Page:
In February, the Center for Medicare and Medicaid Services (CMS) released the final rule of the Physician Payment Sunshine Act, which requires applicable manufacturers of drugs, devices, biologics or medical supplies to disclose financial relationships, payments, and other transfers of value to physicians and teaching hospitals. With the June 1 Healthcare Practitioners (HCP) Expenses and Transfers of Value reporting deadline for Nevada fast approaching, followed by Massachusetts and Washington D.C. on July 1, it is important for life sciences companies to review the data submission schedule for the coming year, as well as evaluate the nuances and particulars of the amended regulation and the recently updated OPEN PAYMENTS fact sheets on CMS’ official site.
First and foremost, industry insiders should be familiar with the Sunshine Act deadlines. Data collection officially begins August 1, 2013 and the first report, which will include data from August 1 to December 31, 2013, is due to CMS by March 31, 2014. All data submission will be conducted through a web interface, the details of which have not yet been provided. The data from this report period will be made public by September 30, 2014.
In addition to the release of deadline dates, what else has been clarified in the final rule? For the most part, CMS stayed faithful to the requirements of the proposed rule. There were, however, a number of important clarifications and changes:
- The definition of “applicable manufacturer” has been further qualified to constitute companies “operating in the United States.” Previously, applicable manufacturers engaged in the production, propagation, preparation, compounding, or conversion of a covered product “for sale in the United States” were required to report. This has been changed to consist of a physical location in the United States.
- The threshold for “common ownership” has been set at 5 percent, but companies under common ownership still have the flexibility to submit separate or consolidated reports. This is of particular importance for companies with subsidiary relationships.
- The definition of an applicable group purchasing organization (GPO) has been changed to exclude the purchase, arrangement, and negotiation for covered products for use by the GPO, itself.
- Previously, whether a product was “covered” depended on whether the product qualified for reimbursement under Medicare, Medicaid, or CHIP. This definition has been expanded to include products reimbursed separately or as part of a bundled payment. This change was made in response to comments citing the variety of reimbursement structures.
- Reporting requirements for indirect payment through third parties have been changed to exclude instances in which the covered recipient is unknown to the applicable manufacturer.
- Covered recipients must (when applicable) be identified by at least one state license number in addition to an NPI number. Covered recipients only include physicians and teaching hospitals (CMS will provide a list of who qualifies as a “teaching hospital”).
- Research-related spending activities — including pre-clinical, Phase I-IV, and investigator initiated research — is to be reported separately from all other spending. Services, meals, travel, etc. related to research, however, will still be reported under their respective categories.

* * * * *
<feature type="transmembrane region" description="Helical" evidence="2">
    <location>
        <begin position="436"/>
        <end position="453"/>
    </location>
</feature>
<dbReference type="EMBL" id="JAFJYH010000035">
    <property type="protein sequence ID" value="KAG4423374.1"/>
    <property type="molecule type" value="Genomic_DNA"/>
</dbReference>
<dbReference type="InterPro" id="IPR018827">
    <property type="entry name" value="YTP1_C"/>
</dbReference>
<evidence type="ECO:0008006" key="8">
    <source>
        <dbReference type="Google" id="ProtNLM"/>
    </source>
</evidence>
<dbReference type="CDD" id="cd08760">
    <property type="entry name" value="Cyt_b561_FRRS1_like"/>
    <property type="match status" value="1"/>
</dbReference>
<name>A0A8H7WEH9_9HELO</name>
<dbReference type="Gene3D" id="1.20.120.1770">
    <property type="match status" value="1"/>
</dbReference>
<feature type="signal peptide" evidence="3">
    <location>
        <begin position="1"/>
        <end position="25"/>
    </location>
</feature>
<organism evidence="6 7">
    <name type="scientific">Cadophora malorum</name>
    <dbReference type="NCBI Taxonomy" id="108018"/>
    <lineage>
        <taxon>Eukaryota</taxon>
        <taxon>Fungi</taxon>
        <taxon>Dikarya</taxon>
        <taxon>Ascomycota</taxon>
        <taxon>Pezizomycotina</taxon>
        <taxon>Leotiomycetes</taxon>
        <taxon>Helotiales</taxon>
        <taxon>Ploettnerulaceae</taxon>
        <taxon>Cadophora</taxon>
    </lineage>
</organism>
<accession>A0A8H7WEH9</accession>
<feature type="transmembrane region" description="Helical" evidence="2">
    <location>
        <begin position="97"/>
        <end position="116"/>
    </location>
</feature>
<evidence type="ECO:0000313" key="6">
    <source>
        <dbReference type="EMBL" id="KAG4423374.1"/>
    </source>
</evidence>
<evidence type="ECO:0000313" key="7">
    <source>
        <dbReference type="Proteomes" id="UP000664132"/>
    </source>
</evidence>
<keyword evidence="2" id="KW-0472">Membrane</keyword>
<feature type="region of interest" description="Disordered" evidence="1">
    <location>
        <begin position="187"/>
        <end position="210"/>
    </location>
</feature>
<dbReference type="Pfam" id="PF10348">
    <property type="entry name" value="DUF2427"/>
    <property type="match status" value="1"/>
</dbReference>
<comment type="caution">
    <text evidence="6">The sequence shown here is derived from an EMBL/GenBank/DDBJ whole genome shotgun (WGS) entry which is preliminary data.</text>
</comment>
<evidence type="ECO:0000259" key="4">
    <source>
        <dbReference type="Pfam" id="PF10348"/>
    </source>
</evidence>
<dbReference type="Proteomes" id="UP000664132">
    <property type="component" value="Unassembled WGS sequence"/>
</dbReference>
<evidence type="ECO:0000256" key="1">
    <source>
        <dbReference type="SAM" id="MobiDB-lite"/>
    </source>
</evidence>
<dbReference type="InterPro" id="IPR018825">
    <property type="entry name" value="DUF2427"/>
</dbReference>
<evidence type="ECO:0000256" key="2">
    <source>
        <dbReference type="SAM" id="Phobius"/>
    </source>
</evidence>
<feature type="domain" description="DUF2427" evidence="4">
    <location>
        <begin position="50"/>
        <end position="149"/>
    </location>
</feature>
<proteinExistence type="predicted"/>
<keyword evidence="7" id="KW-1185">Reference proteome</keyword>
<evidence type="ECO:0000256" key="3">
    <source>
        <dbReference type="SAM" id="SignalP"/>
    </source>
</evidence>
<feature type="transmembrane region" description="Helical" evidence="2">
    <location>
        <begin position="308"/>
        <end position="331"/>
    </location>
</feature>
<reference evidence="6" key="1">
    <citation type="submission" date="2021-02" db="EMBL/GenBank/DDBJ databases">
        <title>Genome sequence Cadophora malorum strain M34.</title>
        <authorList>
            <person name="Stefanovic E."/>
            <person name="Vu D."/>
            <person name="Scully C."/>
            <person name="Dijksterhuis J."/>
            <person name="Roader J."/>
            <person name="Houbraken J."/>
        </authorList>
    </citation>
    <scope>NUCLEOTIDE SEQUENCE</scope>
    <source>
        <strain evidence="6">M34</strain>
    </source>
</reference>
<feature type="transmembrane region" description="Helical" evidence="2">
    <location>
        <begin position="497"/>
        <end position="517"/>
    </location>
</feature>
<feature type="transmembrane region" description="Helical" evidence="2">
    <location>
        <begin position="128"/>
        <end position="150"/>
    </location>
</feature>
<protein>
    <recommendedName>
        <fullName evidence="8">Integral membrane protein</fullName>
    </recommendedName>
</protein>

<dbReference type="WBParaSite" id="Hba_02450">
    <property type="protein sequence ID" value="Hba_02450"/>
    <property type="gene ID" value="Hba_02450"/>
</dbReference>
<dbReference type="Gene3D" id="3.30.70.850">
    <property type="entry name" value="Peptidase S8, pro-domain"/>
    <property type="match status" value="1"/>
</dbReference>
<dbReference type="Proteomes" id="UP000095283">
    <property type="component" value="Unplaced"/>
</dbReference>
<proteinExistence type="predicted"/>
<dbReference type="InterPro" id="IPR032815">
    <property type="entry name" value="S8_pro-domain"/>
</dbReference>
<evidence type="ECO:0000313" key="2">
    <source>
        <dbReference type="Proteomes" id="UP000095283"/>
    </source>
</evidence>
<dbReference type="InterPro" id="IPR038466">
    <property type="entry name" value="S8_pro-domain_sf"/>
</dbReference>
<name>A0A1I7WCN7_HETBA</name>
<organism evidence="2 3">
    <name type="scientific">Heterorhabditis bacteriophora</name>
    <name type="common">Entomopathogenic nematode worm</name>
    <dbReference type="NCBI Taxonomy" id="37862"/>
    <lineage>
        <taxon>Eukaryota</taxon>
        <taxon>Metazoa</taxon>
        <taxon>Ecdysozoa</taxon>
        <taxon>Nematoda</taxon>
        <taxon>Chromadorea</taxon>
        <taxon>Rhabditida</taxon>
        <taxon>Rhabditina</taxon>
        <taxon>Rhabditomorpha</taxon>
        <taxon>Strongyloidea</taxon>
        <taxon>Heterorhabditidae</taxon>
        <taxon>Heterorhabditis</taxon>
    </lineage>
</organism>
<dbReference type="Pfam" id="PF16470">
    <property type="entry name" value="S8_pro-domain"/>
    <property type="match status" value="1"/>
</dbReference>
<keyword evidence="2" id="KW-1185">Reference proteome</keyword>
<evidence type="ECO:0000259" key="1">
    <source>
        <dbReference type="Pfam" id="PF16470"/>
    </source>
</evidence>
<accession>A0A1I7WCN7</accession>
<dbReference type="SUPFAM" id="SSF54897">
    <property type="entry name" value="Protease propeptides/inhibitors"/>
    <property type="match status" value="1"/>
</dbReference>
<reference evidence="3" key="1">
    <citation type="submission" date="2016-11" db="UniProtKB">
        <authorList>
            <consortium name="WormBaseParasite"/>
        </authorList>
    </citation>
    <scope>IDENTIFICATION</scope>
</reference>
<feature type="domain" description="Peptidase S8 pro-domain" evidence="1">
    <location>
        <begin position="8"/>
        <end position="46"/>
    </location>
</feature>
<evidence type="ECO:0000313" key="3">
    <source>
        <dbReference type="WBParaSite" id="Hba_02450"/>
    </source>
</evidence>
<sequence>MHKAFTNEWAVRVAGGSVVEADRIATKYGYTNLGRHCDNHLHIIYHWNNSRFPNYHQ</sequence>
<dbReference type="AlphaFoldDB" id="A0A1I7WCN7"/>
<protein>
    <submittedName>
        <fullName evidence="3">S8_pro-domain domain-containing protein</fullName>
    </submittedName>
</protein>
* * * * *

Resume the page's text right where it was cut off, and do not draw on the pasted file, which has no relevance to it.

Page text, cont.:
- Group spending activities are to be reported per attendee only for covered recipients who were actually in attendance. This eliminates the possibility of spending being attributed to partners and office staff who were not present. Exclusions to group reporting rules include buffets, snacks, soft drinks, coffee, etc. and small items under $10 made available to all participants of a conference or similar large gathering.
- Form and Nature of Payment categories have been finalized.
Earlier this month, CMS updated its website to include new information regarding the National Physician Payment Transparency Program: OPEN PAYMENTS. OPEN PAYMENTS is dedicated to providing guidance and information on the reporting requirements of The Physician Payments Sunshine Provision of the Affordable Care Act (Section 6002). The new information consists of three different fact sheets regarding the program, directed to applicable manufacturers, GPOs, physicians, and teaching hospitals, respectively. CMS is encouraging physicians to register with OPEN PAYMENTS and to sign-up for the associated listserv in order to receive updates relating to the program. Furthermore, the physicians fact sheet provides a list of the types of professional physicians legally authorized to practice; for example, Doctor of Dentistry, Doctor of Optometry, Doctor of Medicine, etc.
There is also a continuing medical education program, titled, “Are You Ready for the National Physician Transparency Program?” Physicians will be able to receive 1.00 AMA PRA Category 1 credit by participating and receiving a minimum score of 70 percent. This will enable participants to learn more about the OPEN PAYMENTS website, key dates, and the steps involved in collecting and reporting physician data as well as actions physicians can take to verify the information that will be reported in advance of the publication of the data on the website.
After reviewing the latest information from CMS, some industry experts may be left wondering what steps need to be taken to prepare their team in time for data submission on August 1 of this year. Although adapting to these changes may seem daunting for life sciences personnel, the implementation of an Aggregate Spend reporting tool can ensure compliance and peace of mind during the transition to new Sunshine Act standards.